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14 Meaningful Ways ‘Shuffle Along’ Changed The Face Of Theater

14 Meaningful Ways 'Shuffle Along' Changed The Face Of Theater

Shuffle Along or The Making Of The Musical Sensation Of 1921 advertisement. | Photo via Broadway World

Shuffle Along or The Making Of The Musical Sensation Of 1921 And All That Followed officially opens on Broadway on April 28, 2016 at the Music Box Theatre.

The remake of the musical comedy entitled Shuffle Along, tells the backstage story of the victories and challenges of its creators and cast. It also provides exciting glimpses of the original story of a crooked mayoral election in fictitious Jimtown, USA. Now in previews, which simply means dress rehearsals open to the public, the show is a must see. The revival stars six-time Tony winner Audra McDonald and powerhouses Brian Stokes Mitchell, Billy Porter, Brandon Victor Dixon and Joshua Henry. Bring in ‘da Noise, Bring in ‘da Funk Savion Glover choreographs and legend George C. Wolfe directs.

Originally conceived by Flournoy Miller and Aubrey Lyles with music by Brooklynite Eubie Blake and lyrics by Noble Sissle, Shuffle Along made theater history in the 1920s. Wolf asks the question, “how did something so significant end up disregarded…with very few people knowing about it?”



14 Meaningful Ways 'Shuffle Along' Changed The Face Of Theater

The original ‘Shuffle Along’ cast, shown at the Music Box Theatre at the end of the ‘Shuffle Along’ musical. | Photo by Judith C. Lovell/OurBKSocial

I’ve highlighted fourteen meaningful ways this sensational musical changed the face of theater:

1. Shuffle Along” was written, produced, directed, and performed by African Americans, nearly 100 years ago.

2. The hit songs:”Gypsy Blues,” “Love Will Find A Way,” and “I’m Just Wild About Harry,” were popular tunes from this show.

3. “I’m Just Wild About Harry,” became democratic presidential contender (and winner) Harry S. Truman’s campaign slogan and song.

4. The show ran from May 23, 1921 to July 15, 1922 on Broadway at the 63rd Street Music Hall, 22 West 63rd Street (the building was demolished in 1957). Once Shuffle Along closed on Broadway it toured for three years.

5. Not only did the production promote the brilliant songwriting team of Noble Sissle and Eubie Blake, and creative librettists F.E. Miller and Aubrey Lyles, it artistically exposed Josephine Baker, Adelaide Hall, Hall Johnson, Florence Mills, William Grant Still, Will Vodery, and Paul Robeson, among others.

6. Florenz Edward Ziegfeld, Jr., noted for his flamboyantly huge theatrical productions – Ziegfeld Follies, hired the chorus girls from Shuffle Along to teach his Ziegfeld Girls more than a few steps.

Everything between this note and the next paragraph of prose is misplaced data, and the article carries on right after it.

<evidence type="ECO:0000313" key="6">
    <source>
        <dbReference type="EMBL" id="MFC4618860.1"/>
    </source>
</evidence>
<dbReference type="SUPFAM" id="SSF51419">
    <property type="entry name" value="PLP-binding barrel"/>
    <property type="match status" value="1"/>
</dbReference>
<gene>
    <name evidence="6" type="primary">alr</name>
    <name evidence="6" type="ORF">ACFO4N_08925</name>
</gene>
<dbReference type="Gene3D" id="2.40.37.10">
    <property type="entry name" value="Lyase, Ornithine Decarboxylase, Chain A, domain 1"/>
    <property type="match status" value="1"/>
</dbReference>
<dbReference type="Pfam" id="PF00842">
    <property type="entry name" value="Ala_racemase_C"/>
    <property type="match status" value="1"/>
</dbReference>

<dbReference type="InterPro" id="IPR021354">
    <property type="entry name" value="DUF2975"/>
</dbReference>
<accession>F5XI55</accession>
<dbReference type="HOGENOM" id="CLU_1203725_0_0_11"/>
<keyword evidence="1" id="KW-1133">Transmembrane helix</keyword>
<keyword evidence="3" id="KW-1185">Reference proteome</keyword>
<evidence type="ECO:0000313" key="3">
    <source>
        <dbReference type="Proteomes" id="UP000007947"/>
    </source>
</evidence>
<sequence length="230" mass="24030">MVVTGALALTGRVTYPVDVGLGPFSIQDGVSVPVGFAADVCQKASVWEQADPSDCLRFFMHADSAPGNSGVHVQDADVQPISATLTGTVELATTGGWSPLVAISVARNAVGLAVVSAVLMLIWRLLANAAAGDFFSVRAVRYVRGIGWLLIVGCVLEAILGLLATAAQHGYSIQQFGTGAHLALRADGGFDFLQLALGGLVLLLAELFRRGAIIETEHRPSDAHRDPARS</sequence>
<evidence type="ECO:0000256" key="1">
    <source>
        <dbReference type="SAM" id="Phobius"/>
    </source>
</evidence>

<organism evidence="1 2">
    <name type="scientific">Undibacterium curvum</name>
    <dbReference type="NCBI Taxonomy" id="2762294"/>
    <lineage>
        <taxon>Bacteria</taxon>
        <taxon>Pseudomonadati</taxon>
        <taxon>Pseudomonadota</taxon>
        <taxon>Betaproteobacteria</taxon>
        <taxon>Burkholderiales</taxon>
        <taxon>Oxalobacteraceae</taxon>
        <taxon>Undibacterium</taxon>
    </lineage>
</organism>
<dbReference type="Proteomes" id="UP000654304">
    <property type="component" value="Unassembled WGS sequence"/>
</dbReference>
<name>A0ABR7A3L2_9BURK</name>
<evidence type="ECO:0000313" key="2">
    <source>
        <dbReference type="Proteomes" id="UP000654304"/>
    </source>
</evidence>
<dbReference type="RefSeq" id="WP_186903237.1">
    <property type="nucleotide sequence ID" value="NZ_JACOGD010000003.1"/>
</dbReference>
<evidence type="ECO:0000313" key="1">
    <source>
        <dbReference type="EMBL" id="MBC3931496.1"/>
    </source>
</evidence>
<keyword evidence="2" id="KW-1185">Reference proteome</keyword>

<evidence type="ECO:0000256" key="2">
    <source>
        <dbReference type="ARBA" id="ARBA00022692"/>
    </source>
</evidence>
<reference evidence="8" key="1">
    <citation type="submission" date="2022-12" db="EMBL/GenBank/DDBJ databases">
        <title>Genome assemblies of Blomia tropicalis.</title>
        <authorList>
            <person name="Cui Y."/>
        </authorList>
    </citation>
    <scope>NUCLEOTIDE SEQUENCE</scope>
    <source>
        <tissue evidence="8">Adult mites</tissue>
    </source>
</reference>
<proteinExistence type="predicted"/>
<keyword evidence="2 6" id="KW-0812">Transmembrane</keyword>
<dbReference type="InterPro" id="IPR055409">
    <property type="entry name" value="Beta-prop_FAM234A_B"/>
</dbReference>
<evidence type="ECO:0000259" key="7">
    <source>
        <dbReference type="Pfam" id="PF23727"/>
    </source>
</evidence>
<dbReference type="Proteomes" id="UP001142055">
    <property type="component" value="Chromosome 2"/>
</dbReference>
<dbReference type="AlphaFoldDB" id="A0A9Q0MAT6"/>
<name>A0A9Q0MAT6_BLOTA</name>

7. On opening night ticket prices for Shuffle Along were the same as other Broadway shows, ranging from 38 cents to 2 dollars. However, by November because of popular demand to see the show, premium seat prices rose to 3 dollars.

8. Back then (pre-civil rights days) Blacks were confined to the balcony during most theater performances. Variety reported black patrons were allowed to sit as far as fifth row from the stage for this show.



14 Meaningful Ways 'Shuffle Along' Changed The Face Of Theater

‘Shuffle Along’ intermission curtain. | Photo by Ayanna P./OurBKSocial

9. Shuffle Along added a special Wednesday midnight show so cast and crew in other plays could see it.

10. To accommodate the tremendous increase in traffic near the 63rd Street Theatre, the street was turned into a one-way.

11. The creators, cast, and crew started out with no real stars (but lots of talent) $18,000 in debt, (but lots of faith) hand-me-down costumes (but lots of ingenuity) and no pay (but lots of love for their craft.)

12. Although Eubie Blake was born in Baltimore, Maryland, he loved Bedford Stuyvesant, creating and recording there until his death in 1983.

13. Shuffle Along also came to Brooklyn theaters among them: the Majestic on Fulton Street (closed 1968), Montauk Arcade Theatre on Flatbush Avenue Extension (closed 1929) and Webra’s Brooklyn Theatre on Pitkin Avenue (closed 1938.)

14. Actors Roger Matthews and Lottie Gee romantically sing ‘Love Will Find a Way’ on stage. Prior to this show, people of color shied away from romantic overtures. As journalist Lester Walton observed years ago, White audiences, for some reason, did not want colored people to indulge in too much lovemaking. Listen to the original love song here:

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